Theater: ‘The Night Alive’ will make you feel better about your life — or not
For a play with not one but two eruptions of violence, the overall effect of Conor McPherson’s “The Night Alive,” from the Atlantic Theater Company, is surprisingly muted. In fact, it’s downright bittersweet. This is both its strength and its weakness. It ambles along as a slice of lowlife, unassumingly luring you in with the twisted appeal of its loser characters of varying degrees. You like this menagerie of underachievers, even care about them, but your emotional engagement is limited, despite the exquisite acting of the close-knit company.
Center stage is Tommy (Ciaran Hinds), a 50-something almost as disheveled as the cluttered basement of his uncle’s house where he lives. He scrapes by doing odd jobs, fends off his ex-wife, neglects his two kids and gets through the day with acceptance and even an approximation of contentment. Hinds is pitch-perfect as the less-than-perfect anti-hero.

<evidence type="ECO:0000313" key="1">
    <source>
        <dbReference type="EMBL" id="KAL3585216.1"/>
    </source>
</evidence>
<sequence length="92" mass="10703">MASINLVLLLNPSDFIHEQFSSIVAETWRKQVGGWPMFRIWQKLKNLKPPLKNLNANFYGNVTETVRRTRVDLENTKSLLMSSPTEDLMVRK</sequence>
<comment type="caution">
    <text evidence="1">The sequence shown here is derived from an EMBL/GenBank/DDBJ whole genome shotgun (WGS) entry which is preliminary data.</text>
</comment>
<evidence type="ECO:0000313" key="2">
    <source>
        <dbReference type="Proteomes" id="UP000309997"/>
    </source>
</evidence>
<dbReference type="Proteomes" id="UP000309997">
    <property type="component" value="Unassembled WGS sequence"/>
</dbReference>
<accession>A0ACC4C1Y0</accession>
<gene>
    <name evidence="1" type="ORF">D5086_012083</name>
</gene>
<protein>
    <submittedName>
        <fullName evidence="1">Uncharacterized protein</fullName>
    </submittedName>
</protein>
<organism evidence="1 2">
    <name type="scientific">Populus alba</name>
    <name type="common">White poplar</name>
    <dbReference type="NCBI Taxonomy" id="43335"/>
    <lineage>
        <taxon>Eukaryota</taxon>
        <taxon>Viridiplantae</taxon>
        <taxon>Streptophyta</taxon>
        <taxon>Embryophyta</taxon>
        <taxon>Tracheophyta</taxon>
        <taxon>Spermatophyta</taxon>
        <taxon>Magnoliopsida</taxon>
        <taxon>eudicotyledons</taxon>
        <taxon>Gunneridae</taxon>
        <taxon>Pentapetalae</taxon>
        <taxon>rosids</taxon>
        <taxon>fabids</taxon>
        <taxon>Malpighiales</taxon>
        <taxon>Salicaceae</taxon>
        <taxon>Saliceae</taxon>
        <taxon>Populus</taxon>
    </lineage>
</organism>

Tommy takes in Aimee (Caoilfhionn Dunne), a sometimes prostitute, to help hide her from an abusive ex-boyfriend. Tommy’s sidekick and co-worker Doc (Michael McElhatton) pops by regularly and often crashes for the night. Providing a steady stream of laughs, he makes Tommy look like Einstein. Jim Norton is Tommy’s crotchety Uncle Maurice, and Brian Gleeson is chilling as Aimee’s psychotic ex, Kenneth.
If “The Night Alive” is not quite compelling, it’s hardly without appeal. Liberally laced with humor, its low-key ambiance makes the sudden arrival of violence all the more affecting. The endearing shortcomings of this motley crew do mostly register — but not quite profoundly enough. The drama is just a little too casual for its own good.
‘The Night Alive’
Through Feb. 2
Atlantic Theater Company
Linda Gross Theater
336 W. 20th St.